Finally, there are a lot of transferable skills that you can learn in another job that will be very beneficial:

  • Communication: Can you distill complex ideas into clear, easy-to-understand language that your audience understands?
  • Problem Solving: As an analyst, your job is to answer questions and solve problems. Sometimes you are expected to be the one to identity those problems or questions.
  • Collaboration: You will be working with stakeholders to answer their questions, and often working with or need to rely on other analysts or technical folks. Can you work well with others?
  • Project Management: Can you scope your work, get your stakeholders to agree on a deliverable/outcome, and finish your work in an agreed-upon timeline?

Do I need a college degree, and if so, what major?

For experienced candidates, often no one cares what you have a degree in, or in some cases if you have a degree at all. So if you are able to get experience on the job, even if you title/job description doesn’t include data analysis, that will matter more than degree.

But for entry-level candidates with little to no other work experience, the most common college degrees listed on job descriptions are statistics, math, computer science, economics, business.

For data analyst jobs, a master's degree is not necessary, although sometimes it will be listed under “preferred qualifications.” This could open more doors, especially if your undergraduate degree is not in a STEM subject or if you want a more advanced analytics role or to pursue data science or machine learning, or if you want to work for a competitive company that is flooded with job applications.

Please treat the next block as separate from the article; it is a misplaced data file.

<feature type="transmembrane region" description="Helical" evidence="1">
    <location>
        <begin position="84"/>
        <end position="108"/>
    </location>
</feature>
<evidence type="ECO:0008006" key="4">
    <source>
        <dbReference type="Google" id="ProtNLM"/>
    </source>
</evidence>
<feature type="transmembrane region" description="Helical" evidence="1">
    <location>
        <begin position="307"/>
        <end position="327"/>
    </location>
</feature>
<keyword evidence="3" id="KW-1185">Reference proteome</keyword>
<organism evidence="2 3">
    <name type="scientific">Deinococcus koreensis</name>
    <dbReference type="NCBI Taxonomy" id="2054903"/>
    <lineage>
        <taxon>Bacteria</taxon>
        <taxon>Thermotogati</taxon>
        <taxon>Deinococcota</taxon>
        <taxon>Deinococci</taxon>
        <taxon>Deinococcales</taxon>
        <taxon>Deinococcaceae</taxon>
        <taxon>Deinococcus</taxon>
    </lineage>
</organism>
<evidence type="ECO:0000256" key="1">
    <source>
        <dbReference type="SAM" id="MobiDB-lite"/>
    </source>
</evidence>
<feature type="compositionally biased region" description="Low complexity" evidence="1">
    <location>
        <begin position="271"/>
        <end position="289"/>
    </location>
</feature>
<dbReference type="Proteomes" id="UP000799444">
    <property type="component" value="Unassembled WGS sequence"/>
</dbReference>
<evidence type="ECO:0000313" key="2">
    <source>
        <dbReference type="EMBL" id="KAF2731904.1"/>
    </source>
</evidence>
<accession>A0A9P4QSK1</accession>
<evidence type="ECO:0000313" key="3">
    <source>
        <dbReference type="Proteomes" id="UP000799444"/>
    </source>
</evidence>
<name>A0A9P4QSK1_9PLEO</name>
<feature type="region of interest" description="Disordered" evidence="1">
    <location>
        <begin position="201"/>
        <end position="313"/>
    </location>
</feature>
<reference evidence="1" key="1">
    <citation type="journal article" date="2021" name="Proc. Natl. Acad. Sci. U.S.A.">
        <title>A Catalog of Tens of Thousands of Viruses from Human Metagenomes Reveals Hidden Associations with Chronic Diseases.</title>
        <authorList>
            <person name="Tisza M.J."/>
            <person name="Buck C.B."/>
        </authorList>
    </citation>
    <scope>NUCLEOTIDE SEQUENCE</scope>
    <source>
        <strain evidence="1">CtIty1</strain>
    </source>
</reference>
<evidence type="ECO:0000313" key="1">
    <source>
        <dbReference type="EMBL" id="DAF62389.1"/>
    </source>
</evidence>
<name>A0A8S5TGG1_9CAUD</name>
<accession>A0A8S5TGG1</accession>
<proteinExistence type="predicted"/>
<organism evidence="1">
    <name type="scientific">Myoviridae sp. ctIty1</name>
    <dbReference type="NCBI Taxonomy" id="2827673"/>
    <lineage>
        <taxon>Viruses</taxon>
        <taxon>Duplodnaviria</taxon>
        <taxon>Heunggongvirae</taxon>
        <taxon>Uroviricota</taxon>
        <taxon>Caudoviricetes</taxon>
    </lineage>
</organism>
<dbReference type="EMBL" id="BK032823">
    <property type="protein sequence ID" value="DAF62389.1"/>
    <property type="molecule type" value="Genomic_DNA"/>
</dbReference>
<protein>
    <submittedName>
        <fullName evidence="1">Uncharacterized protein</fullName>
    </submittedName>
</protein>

Are there certificates that can help you get a job as a data analyst?

No, certificates don’t really matter in this field. Listing them on your resume won’t make a difference. There is no consensus over which certificates are good, most hiring managers and recruiters aren’t familiar with them or what they teach.

However, if you have skill gaps and feel that a certificate program can help you close those skill gaps, then it can still be worth doing the certificate to gain those skills. But what will make a difference is showing that you know those skills — so do a project on your own if you don’t have a job where you can apply those skills.

What kind of analytics projects should I do?

You want to show that you can

  1. Identify a problem
  2. Find an appropriate data set
  3. Clean, aggregate, explore the data
  4. Come to a conclusion (hopefully that answers or solves part 1), summarize your insights, and make recommendations